Bill:  I study for 40 to 90 minutes at a time, then I take a break, then maybe get a snack, and then I turn on the TV, and hopefully go back to studying.  I love to study on sunny days, outside, but I'm worthless on a cloudy day.

Cameron:  So you are doing some studying.

Bill:  Yeah, but I can't seem to retain anything.  I read it over and by the next time I look at it I don't recall much.  I can't regurgitate it back during the tests.  And I've never had essay tests before.

Cameron:  What you read isn't sticking, huh?  What have the results been?

Bill:  In one of my classes I did very poorly on the first test.  In the other, I had to do a presentation and I wasn't prepared for that either.  It went pretty badly.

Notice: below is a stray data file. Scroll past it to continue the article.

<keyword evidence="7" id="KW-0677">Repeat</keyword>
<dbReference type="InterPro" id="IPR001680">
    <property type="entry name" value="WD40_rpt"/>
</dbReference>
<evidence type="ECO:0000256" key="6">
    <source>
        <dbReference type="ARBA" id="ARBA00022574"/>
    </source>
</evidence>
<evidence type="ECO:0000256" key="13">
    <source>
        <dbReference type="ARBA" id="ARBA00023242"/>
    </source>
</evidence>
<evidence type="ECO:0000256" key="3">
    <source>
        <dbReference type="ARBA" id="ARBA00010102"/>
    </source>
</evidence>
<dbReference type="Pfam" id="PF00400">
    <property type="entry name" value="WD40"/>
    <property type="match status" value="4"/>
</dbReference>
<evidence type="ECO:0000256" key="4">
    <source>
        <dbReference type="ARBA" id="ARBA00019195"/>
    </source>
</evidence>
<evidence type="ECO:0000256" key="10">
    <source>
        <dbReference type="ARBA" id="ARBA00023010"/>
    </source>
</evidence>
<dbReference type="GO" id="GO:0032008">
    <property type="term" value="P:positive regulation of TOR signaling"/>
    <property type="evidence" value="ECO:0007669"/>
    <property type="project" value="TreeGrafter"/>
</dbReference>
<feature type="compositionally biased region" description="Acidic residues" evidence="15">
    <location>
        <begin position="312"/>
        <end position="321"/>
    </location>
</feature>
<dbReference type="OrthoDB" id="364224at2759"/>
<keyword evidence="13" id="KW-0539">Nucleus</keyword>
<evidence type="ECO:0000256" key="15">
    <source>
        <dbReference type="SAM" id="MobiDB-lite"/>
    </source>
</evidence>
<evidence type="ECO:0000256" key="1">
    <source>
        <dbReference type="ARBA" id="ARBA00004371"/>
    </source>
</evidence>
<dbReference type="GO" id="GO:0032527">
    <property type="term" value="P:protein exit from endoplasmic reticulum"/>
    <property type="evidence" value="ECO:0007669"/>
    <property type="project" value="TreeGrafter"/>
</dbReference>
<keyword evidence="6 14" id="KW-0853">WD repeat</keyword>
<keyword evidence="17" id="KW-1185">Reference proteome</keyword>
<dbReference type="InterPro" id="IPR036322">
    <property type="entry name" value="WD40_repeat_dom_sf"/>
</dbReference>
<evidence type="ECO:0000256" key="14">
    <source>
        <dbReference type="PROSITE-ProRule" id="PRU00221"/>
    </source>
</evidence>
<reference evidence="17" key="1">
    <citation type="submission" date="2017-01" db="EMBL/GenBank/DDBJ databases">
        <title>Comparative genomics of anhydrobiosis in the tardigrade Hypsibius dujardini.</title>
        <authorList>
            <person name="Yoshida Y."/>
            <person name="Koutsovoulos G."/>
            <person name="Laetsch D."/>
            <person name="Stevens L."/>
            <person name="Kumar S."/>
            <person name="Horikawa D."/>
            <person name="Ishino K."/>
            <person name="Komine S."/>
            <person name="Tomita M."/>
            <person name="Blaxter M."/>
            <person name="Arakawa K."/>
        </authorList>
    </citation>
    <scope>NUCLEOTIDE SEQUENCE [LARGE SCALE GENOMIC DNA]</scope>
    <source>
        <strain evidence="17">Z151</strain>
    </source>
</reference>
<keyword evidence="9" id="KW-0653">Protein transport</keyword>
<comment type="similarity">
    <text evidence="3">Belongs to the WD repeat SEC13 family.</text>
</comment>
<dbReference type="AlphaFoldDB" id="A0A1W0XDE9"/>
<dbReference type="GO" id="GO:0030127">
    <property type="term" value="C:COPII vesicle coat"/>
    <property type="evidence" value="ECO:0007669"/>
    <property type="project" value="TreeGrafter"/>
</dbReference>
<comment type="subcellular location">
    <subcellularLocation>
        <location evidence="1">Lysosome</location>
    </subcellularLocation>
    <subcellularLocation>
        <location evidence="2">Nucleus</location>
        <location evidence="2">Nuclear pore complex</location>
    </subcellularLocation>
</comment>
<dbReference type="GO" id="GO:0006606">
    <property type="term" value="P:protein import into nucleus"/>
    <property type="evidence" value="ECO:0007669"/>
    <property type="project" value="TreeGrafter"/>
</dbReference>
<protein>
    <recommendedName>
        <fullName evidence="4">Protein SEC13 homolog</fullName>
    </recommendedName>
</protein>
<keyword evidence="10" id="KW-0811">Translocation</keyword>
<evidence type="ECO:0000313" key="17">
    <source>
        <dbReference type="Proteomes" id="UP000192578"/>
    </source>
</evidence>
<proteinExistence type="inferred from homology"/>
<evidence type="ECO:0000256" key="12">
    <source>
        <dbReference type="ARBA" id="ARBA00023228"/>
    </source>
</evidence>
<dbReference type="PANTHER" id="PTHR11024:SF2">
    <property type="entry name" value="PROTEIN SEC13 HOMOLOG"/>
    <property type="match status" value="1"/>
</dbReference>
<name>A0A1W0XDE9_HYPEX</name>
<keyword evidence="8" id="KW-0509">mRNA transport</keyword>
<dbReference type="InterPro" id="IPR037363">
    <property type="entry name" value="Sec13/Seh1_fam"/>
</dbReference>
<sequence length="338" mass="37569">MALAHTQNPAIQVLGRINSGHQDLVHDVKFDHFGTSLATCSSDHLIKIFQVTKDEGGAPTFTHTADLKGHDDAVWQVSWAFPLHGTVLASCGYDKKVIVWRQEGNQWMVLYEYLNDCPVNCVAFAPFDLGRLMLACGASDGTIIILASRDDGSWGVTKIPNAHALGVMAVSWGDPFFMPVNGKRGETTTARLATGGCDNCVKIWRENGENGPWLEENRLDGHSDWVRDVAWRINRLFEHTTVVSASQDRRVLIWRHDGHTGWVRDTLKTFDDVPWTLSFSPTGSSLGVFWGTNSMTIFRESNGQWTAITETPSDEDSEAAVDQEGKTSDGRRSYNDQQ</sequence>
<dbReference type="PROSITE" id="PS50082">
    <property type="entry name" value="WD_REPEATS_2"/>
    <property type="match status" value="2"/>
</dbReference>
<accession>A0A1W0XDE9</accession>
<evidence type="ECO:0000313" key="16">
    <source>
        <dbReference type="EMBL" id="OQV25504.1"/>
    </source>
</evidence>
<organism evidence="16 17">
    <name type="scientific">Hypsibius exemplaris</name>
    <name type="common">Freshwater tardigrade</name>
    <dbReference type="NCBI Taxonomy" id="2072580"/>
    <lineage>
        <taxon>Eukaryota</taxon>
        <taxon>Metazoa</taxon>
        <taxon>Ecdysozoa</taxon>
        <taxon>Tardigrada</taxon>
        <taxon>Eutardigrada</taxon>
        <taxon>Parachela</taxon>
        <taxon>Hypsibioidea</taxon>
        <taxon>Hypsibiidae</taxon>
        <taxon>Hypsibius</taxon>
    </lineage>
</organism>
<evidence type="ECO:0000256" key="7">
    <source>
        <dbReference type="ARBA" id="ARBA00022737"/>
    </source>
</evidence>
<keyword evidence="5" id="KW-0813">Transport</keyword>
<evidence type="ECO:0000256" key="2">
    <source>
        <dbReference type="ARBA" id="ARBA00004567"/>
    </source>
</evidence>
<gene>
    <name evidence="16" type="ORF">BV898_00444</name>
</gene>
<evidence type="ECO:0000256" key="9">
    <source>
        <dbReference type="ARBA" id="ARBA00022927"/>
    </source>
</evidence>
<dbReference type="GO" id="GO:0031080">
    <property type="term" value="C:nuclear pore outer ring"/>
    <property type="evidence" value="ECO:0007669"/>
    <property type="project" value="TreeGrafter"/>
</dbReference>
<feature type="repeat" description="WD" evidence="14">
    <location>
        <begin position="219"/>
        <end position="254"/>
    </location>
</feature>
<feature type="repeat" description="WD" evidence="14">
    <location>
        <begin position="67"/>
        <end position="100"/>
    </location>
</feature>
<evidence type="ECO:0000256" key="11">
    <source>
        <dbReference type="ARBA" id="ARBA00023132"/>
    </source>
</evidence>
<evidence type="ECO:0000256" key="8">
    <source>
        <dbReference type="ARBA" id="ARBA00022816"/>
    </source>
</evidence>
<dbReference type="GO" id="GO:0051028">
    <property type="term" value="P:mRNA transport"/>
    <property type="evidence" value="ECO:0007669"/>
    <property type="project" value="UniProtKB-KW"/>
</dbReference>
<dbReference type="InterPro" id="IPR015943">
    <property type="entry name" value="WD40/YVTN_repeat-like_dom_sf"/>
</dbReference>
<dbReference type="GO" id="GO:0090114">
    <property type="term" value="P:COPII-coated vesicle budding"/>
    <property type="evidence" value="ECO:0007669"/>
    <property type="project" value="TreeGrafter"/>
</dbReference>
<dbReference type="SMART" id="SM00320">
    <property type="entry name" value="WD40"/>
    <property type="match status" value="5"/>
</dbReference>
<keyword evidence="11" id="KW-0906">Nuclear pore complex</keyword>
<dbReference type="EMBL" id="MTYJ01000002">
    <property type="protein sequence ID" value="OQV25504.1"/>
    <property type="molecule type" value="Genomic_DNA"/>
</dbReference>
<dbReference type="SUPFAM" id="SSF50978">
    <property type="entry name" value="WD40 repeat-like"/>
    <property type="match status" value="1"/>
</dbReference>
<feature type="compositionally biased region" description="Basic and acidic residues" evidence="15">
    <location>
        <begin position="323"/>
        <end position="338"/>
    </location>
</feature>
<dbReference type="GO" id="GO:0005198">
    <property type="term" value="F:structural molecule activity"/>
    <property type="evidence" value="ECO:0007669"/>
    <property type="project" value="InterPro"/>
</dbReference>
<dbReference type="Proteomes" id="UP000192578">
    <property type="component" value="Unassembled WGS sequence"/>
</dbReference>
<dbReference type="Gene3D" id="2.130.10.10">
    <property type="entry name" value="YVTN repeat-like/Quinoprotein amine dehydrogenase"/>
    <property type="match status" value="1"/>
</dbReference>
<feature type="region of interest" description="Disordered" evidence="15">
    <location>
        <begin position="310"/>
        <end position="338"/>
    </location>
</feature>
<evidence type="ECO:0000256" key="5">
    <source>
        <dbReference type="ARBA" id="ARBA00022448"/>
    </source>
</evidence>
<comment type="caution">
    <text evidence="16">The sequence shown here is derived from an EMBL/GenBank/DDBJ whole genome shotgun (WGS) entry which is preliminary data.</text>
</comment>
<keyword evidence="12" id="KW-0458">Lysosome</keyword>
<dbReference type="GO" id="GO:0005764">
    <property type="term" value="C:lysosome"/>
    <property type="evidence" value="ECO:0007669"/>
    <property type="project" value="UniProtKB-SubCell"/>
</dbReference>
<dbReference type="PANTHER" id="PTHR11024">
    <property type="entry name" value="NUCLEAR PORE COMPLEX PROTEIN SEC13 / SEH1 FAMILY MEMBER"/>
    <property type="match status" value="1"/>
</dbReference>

Cameron:  What's next?

Bill:  I'm only taking two classes right now.  But the amount of studying I need to do is huge.  There are 11 chapters on the mid-term I have on Monday, and I have another mid-term on Wednesday.

Cameron:  When you watch TV, what to do you watch?

Bill:  Nothing important, that's for sure.  PBS mainly. MTV.  That sort of thing.  I've got a great deal on HBO, Showtime.

Cameron:  Okay.  You've got one test in three days and another in five.  What do you think you need to do?

 

Bill: Study, I guess.

 

Cameron:  Do you want a suggestion?

 

Bill:  Please.

 

Cameron:  Assuming you're equally prepared for both and they're both equally hard -- and you're a better judge of that -- I'd recommend you spend two-thirds to three-quarters of your time until the first test studying for it, and the rest studying for the second test.  You need to study a little for the second test now just to get it into medium-term memory, not just the short-term memory of cramming.  After the first exam is over, of course you spend full-time on the second.